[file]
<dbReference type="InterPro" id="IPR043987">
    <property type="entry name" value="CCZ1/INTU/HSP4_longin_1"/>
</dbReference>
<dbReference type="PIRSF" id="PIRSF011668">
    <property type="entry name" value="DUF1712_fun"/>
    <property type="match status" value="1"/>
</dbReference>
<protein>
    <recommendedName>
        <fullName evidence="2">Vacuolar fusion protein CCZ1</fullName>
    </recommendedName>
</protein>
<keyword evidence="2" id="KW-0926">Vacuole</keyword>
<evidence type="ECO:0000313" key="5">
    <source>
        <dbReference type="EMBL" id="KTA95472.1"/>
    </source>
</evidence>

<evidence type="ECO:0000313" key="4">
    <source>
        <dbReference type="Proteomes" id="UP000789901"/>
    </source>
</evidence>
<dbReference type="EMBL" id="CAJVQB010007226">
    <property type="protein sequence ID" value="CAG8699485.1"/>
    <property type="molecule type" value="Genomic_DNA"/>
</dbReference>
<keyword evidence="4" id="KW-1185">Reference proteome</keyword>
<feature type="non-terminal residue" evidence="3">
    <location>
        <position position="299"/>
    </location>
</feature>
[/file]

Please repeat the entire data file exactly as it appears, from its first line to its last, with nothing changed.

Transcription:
<dbReference type="InterPro" id="IPR043987">
    <property type="entry name" value="CCZ1/INTU/HSP4_longin_1"/>
</dbReference>
<dbReference type="PIRSF" id="PIRSF011668">
    <property type="entry name" value="DUF1712_fun"/>
    <property type="match status" value="1"/>
</dbReference>
<protein>
    <recommendedName>
        <fullName evidence="2">Vacuolar fusion protein CCZ1</fullName>
    </recommendedName>
</protein>
<keyword evidence="2" id="KW-0926">Vacuole</keyword>
<evidence type="ECO:0000313" key="5">
    <source>
        <dbReference type="EMBL" id="KTA95472.1"/>
    </source>
</evidence>

<evidence type="ECO:0000313" key="4">
    <source>
        <dbReference type="Proteomes" id="UP000789901"/>
    </source>
</evidence>
<dbReference type="EMBL" id="CAJVQB010007226">
    <property type="protein sequence ID" value="CAG8699485.1"/>
    <property type="molecule type" value="Genomic_DNA"/>
</dbReference>
<keyword evidence="4" id="KW-1185">Reference proteome</keyword>
<feature type="non-terminal residue" evidence="3">
    <location>
        <position position="299"/>
    </location>
</feature>